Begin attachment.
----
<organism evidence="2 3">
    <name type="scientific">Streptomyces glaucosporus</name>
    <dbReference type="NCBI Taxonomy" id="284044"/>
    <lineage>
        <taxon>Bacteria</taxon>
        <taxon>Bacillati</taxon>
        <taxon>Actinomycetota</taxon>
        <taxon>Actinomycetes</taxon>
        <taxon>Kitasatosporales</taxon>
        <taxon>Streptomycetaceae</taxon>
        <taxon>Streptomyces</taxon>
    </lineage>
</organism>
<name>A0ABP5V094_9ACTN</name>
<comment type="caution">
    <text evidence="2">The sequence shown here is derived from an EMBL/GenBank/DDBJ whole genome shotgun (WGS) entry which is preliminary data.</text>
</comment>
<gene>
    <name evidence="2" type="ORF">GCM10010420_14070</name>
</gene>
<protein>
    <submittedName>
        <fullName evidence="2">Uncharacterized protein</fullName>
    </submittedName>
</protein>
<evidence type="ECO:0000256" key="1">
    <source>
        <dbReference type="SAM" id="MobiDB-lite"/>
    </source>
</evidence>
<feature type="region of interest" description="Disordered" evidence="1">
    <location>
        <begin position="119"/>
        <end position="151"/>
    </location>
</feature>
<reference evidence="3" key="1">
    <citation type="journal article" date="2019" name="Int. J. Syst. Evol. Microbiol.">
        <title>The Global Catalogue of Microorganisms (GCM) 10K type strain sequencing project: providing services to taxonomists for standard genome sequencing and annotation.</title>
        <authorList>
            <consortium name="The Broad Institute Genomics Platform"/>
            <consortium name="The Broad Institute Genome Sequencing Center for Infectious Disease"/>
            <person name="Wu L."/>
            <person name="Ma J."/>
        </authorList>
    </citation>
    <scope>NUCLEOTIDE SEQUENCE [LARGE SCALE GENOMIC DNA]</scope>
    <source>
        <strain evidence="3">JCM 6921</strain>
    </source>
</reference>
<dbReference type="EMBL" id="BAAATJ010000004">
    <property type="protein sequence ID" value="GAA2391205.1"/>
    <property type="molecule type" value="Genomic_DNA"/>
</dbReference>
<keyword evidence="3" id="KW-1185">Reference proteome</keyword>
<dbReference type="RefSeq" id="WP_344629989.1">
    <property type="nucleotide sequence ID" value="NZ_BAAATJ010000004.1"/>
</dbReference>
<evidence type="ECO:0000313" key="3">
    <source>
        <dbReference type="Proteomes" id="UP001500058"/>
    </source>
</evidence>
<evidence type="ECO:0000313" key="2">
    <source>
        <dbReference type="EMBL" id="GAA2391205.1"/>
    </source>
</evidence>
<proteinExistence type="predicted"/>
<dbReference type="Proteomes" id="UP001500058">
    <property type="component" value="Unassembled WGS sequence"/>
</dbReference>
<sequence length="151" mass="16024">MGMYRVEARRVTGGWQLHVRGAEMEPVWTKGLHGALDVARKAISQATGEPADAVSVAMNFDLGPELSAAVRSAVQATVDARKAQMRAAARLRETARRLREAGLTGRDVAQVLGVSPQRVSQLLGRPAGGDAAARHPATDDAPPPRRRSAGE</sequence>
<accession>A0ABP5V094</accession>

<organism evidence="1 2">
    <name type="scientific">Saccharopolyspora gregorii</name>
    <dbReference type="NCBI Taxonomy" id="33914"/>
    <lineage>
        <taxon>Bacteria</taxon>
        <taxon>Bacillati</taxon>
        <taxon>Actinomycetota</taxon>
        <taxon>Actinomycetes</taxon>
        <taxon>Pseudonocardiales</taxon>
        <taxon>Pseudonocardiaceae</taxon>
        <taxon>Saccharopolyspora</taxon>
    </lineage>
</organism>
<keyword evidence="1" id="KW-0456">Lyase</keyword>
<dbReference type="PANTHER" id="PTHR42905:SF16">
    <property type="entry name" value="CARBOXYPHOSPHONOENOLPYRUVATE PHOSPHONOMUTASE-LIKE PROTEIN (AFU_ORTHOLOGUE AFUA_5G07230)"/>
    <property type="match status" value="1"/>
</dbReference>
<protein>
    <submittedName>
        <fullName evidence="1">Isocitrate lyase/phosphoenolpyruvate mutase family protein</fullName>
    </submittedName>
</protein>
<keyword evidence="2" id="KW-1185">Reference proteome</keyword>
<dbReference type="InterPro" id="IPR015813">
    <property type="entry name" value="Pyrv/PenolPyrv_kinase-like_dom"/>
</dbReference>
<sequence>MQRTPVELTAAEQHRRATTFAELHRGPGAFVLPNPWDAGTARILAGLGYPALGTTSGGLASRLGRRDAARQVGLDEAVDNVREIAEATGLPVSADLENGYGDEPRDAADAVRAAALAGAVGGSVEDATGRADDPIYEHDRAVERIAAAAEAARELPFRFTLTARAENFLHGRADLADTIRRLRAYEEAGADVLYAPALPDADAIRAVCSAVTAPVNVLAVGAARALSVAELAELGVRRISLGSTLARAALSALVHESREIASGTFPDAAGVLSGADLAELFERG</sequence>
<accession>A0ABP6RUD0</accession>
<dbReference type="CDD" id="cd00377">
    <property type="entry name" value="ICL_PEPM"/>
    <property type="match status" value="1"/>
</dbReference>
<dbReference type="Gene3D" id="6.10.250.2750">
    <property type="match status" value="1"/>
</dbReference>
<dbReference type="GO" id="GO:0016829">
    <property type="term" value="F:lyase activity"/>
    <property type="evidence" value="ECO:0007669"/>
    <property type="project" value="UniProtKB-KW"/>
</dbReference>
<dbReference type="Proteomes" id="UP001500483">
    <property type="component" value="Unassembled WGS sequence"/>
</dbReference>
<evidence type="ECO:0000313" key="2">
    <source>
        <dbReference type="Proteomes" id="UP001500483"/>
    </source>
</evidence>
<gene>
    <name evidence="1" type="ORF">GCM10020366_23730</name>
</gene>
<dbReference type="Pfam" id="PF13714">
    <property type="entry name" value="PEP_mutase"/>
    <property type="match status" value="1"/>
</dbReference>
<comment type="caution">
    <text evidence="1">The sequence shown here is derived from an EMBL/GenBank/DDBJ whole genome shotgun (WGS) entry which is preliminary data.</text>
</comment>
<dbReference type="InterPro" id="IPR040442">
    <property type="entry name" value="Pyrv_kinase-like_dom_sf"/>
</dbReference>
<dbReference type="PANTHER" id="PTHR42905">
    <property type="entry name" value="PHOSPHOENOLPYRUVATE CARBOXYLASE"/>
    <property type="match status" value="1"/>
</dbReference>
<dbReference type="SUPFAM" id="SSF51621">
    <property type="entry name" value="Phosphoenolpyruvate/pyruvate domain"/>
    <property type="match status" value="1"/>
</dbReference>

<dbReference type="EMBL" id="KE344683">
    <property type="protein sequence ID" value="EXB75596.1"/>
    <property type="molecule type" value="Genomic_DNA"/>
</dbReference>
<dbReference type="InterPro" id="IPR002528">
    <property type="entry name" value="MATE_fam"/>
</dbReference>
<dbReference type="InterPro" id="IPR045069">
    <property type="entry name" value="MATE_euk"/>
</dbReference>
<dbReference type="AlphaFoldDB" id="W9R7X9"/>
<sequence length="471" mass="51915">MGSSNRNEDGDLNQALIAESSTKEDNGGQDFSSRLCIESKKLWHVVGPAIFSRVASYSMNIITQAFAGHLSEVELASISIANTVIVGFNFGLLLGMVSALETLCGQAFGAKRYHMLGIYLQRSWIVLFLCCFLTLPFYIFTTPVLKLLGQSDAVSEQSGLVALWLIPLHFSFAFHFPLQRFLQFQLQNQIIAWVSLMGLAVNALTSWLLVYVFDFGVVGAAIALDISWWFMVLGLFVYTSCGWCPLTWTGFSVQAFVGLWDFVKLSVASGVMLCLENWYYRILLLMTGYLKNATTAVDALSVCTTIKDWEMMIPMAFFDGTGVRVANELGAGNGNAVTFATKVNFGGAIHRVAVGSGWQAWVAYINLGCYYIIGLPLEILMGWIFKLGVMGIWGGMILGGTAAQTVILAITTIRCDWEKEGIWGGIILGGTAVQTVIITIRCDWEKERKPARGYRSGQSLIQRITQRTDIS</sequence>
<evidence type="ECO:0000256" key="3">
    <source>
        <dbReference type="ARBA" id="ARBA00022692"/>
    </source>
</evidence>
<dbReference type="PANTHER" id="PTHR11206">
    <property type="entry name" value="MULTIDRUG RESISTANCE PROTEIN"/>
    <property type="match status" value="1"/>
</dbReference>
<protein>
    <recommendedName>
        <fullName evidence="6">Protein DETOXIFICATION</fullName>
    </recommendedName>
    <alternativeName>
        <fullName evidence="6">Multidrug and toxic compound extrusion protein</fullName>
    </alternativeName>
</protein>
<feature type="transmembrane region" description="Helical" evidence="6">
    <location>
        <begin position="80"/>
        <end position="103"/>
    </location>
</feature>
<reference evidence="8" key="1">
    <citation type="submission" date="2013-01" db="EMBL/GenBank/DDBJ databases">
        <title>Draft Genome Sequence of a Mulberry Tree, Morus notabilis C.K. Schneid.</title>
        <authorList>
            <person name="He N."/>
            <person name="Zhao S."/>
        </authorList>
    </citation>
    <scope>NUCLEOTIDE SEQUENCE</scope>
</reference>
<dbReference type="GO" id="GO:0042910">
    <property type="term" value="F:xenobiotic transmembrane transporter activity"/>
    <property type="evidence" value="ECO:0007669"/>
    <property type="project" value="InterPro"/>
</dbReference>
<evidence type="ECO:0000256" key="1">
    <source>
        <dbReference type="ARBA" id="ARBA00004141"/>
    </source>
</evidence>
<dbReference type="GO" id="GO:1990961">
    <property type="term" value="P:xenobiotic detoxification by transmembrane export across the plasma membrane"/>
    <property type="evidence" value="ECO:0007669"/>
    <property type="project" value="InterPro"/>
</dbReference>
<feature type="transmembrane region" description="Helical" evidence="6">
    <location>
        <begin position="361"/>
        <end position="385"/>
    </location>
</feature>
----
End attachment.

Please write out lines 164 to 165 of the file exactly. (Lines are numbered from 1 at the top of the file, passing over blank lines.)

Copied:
    <property type="entry name" value="MULTIDRUG RESISTANCE PROTEIN"/>
    <property type="match status" value="1"/>